I guess that was our warning/op order all rolled into one. I don’t remember getting any other briefings. When we went back to our tents we tried to get some shut eye, but I don’t think anyone got any real sleep. Dawn broke and we went to chow, the usual fare of bad eggs, cold flapjacks and grits for the Southerners. Mmm. Good eatin’.

We knew this was a no shitter because during chow the company XO handed out the cards and sandbags. Charlies real brave when he’s got cards and sandbags. No, I mean how this worked was if you were a SAW gunner, you got a 3×5 card or some shit with your basic load listed on it, 203 gunner, rifleman, whatever, same thing. Then you went to all the ammo stations and got your ammo from that point, bullets, frags, C4, whatever. Well, the cards were incomplete, like no HEDP for 203’s, etc.

It wasn’t long before someone figured out that the guys at the ammo points were just dumbass guys from RIP, and not only did they not know or care what we took, they barely knew what they were handing out, so DEC 19 was close enough to Christmas. Oh my god, it was a free for all. Guys were taking all they could carry plus 10 pounds. I personally had like 30 full M16 mags, a dozen frags, 6 pounds of C4, non-electric blasting caps, a couple of LAWs and God only knows what other BS. All I remember is my LBE was so heavy, on one patrol we were walking down a creek because the selva was so thick, and I fell in a hole and damn near didn’t come out. I was just ready to go into the shuck everything mode, when my slack man, Joe Straul, grabbed my LBE and hoisted me out. So much for the combat water survival test.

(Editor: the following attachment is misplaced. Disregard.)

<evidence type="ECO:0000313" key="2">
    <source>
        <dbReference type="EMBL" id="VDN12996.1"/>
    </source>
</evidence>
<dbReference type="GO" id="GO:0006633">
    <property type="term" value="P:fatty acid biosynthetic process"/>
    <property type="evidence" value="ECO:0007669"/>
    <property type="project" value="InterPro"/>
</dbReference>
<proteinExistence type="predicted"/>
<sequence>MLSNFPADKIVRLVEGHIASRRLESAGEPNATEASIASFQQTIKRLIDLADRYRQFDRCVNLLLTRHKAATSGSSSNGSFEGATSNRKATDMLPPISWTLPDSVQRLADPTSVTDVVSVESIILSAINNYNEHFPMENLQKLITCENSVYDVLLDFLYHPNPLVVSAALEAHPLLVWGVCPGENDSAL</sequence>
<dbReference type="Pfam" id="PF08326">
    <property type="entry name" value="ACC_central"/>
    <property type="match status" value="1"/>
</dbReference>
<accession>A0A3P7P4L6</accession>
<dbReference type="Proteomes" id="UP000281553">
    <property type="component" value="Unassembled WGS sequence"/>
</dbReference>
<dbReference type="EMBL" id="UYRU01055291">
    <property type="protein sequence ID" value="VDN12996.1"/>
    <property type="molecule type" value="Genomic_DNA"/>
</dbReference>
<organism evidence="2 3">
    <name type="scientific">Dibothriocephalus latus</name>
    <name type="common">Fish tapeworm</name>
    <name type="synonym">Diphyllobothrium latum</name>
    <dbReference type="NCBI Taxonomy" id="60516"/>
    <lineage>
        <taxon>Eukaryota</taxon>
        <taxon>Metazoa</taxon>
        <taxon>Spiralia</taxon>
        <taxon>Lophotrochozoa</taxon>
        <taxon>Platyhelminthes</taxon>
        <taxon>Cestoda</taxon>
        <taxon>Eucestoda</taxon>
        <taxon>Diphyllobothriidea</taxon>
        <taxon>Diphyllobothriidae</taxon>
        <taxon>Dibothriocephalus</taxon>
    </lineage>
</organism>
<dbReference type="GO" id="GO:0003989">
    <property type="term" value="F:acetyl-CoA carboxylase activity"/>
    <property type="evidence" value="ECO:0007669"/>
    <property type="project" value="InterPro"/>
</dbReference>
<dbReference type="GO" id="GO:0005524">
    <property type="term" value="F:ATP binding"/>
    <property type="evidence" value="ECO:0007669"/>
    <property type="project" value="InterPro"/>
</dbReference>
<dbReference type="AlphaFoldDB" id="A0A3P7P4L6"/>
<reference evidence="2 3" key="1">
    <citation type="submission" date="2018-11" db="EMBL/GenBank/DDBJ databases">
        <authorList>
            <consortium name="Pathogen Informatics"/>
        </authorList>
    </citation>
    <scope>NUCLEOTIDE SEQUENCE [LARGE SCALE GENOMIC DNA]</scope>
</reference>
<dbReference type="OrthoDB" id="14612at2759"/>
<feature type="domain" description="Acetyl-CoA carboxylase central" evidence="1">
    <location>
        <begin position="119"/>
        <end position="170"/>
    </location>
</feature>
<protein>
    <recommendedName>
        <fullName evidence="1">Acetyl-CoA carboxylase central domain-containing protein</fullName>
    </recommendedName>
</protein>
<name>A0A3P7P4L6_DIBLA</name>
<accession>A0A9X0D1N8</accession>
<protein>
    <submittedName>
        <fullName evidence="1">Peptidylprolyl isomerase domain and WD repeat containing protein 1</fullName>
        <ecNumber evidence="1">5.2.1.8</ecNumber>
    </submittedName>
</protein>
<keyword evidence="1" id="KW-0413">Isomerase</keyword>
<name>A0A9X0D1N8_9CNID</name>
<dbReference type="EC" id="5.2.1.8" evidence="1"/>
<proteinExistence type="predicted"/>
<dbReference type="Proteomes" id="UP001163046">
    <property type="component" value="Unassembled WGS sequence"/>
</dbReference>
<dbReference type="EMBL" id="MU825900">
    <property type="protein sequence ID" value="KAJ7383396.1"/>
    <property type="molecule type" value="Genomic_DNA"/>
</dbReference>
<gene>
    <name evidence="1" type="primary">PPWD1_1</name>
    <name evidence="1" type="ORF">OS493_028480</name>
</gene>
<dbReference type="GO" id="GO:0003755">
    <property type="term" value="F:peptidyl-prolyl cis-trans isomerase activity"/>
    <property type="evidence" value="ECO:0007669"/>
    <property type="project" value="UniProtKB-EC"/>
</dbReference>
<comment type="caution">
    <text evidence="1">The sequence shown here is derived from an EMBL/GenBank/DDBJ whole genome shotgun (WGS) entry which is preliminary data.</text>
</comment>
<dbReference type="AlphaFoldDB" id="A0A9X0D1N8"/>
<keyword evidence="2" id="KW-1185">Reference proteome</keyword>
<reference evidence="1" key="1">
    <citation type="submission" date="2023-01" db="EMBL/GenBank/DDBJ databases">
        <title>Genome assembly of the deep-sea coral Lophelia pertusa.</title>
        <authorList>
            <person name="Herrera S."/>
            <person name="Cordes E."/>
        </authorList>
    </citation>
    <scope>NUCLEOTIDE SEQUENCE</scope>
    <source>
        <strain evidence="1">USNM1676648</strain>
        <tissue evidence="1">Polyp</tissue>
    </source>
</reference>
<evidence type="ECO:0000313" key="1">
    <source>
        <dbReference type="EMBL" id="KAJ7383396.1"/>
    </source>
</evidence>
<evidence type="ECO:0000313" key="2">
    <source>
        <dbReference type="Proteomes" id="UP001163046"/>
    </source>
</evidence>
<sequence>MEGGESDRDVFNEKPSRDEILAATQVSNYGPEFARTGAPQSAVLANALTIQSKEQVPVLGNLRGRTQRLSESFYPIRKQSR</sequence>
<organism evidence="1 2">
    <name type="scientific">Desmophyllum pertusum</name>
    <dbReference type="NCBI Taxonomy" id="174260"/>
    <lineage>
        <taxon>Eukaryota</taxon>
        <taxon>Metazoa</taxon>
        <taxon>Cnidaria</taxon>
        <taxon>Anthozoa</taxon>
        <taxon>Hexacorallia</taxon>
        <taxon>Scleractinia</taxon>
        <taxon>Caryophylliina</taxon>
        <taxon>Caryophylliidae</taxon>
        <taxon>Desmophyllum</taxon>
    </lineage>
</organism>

Anyway, I guess we just kind of milled around the airfield, Lawson, I think that’s it, and just waited until dark. I remember LTG (then COL) Kernan giving some kind of whooa speech, I think the RGMT Chaplain mumbled something, and then I guess we broke into chalks and did sustained. Tom Braaten from B co was our JM. I think we were Aircraft 6 or 7. Sustained went something like this: “If you don’t know what you are doing by now, sorry ’bout that”. I don’t think we did much more than that.

It was cold as hell and raining when we loaded the AC. They gave us wool blankets to wrap around ourselves while we waited to load. We had dumped pretty much all the RRF packing list out of our rucks and loaded all the ammo and crap we thought we would need. I don’t even remember guys taking extra uniforms. I think we were sure we would be back home in a few days. I don’t even remember having chow. Probably did though. It was a long flight from Benning in a C-130. We tried to sleep and just kind of chill. We used a 5 gallon water jug to pee in. Some time enroute, 1LT Bill Cross got on the PA and said they knew we were coming and we would have to fight our way off the DZ, probably take 70% casualties. Well whooa sir.